BAE Systems trustees hand Goldman Sachs £23bn OCIO brief

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In the largest outsourced chief investment officer mandate in the UK to date, the BAE Systems pension trustees have hired Goldman Sachs Asset Management to look after £23bn in assets. The pension investment team of the defence giant will join the Wall Street firm. 
Following a tender process, the trustees of the BAE Systems Pension Scheme and BAE Systems Executive Pension Scheme chose Goldman, which announced the deal on Wednesday. The asset management and team transition are expected to take place towards the end of this year. 
“The in-house management team has delivered excellent stewardship of the schemes’ bespoke investment strategies over many years. We are delighted that this agreement with Goldman Sachs Asset Management brings together both the expertise of our in-house team and the full capabilities of Goldman Sachs and we look forward to working together to continue to provide long-term value for our members,” said Andrew Gallagher, who chairs both trustee boards. 
Brad Greve, BAE Systems group finance director, said the schemes’ funding level had moved from a large deficit to a surplus, and predicted further derisking. 
He said: “As we continue to look at ways to further derisk pension liabilities, reducing the cost and improving the efficiency of asset management are essential. Goldman Sachs Asset Management will offer both, and we’re pleased that our in-house team will have access to the broader career paths available within such a global leader. This move doesn’t limit BAE Systems’ flexibility in exploring further ways of reducing our pension risk, and we’ll continue to be dynamic in managing this risk going forward.”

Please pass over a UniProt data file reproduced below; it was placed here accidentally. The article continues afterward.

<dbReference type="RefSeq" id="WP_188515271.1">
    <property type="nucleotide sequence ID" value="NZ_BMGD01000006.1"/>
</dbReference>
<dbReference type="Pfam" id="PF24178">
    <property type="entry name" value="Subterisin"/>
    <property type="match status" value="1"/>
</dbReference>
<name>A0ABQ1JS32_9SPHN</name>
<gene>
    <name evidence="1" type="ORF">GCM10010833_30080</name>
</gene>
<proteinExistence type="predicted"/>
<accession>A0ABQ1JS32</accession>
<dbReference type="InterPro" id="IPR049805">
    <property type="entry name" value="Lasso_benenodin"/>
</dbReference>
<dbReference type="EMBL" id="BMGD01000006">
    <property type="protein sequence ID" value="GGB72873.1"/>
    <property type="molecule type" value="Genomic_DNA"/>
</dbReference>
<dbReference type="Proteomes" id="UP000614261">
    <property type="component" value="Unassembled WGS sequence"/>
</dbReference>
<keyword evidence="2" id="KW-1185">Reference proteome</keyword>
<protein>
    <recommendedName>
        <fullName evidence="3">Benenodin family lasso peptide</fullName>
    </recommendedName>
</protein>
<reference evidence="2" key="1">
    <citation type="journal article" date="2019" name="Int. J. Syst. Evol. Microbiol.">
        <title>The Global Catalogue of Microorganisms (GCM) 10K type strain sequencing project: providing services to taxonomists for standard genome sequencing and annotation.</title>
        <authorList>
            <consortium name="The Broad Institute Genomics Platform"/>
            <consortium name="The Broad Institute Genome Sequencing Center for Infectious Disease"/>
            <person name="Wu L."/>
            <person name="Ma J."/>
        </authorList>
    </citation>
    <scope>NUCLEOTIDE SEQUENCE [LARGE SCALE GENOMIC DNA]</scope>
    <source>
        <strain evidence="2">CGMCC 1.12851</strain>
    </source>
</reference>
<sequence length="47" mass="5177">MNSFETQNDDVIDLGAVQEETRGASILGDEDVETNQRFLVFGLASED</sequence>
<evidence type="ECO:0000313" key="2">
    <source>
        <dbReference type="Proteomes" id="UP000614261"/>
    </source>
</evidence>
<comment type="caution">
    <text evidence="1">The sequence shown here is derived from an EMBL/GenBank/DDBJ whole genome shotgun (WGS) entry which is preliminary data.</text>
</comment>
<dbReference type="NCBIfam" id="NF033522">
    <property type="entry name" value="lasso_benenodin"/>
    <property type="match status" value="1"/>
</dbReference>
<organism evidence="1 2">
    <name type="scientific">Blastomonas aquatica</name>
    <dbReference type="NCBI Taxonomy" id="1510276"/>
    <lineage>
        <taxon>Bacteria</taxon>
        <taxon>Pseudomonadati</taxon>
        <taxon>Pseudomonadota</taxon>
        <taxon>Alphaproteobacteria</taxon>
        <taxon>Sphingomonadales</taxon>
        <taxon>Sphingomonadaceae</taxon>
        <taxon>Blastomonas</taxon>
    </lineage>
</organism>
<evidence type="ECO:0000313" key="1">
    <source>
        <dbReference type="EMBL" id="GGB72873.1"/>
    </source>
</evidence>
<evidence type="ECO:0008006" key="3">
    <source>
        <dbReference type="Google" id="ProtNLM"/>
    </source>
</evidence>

As it is updating pension arrangements, the scheme also replaced its third-party administrators earlier this year. 
The mandate win expands Goldman’s position in the UK liability and cash flow-driven investments markets, adding to the roughly £175bn managed by the firm globally in such portfolios. Goldmans says it is the second largest OCIO manager globally and one of the largest in the UK, with total global OCIO assets under supervision of more than £200bn. 
The win is significant for Goldman’s after its failed foray into retail banking and the lay-off of about 3,200 employees earlier this year. It signals the firm’s ambition to grow asset management revenues globally, with DB pension assets being on the radar as trustees and sponsors look to reposition portfolios and take advantage of increased funding levels. 
David Solomon, Goldman’s chief executive, said: “We are proud to partner with BAE Systems and the trustees to deliver this long-term solution, which brings the full capabilities of Goldman Sachs to the benefit of BAE Systems’ Pension Schemes.” 
Ed Francis, head of UK fiduciary management, added: “This partnership underscores our deep commitment to the UK pensions market and reflects our position as a leading provider of solutions for pensions and institutional clients across Europe. We are pleased to welcome the team to Goldman Sachs – their expertise will continue to provide significant value to the schemes and our broader client base.” 
OCIO mandates are a way for large pension schemes to outsource investment decisions and the appointment of underlying managers, while still typically retaining an investment consultant to set the strategy and offer advice. 
BlackRock has won two of the recently publicised OCIO mandates in the UK, by the British Airways pension trustees and the Royal Mail trustees. Cardano recently won an OCIO brief from Northumbrian Water. 
Is the OCIO market growing? 

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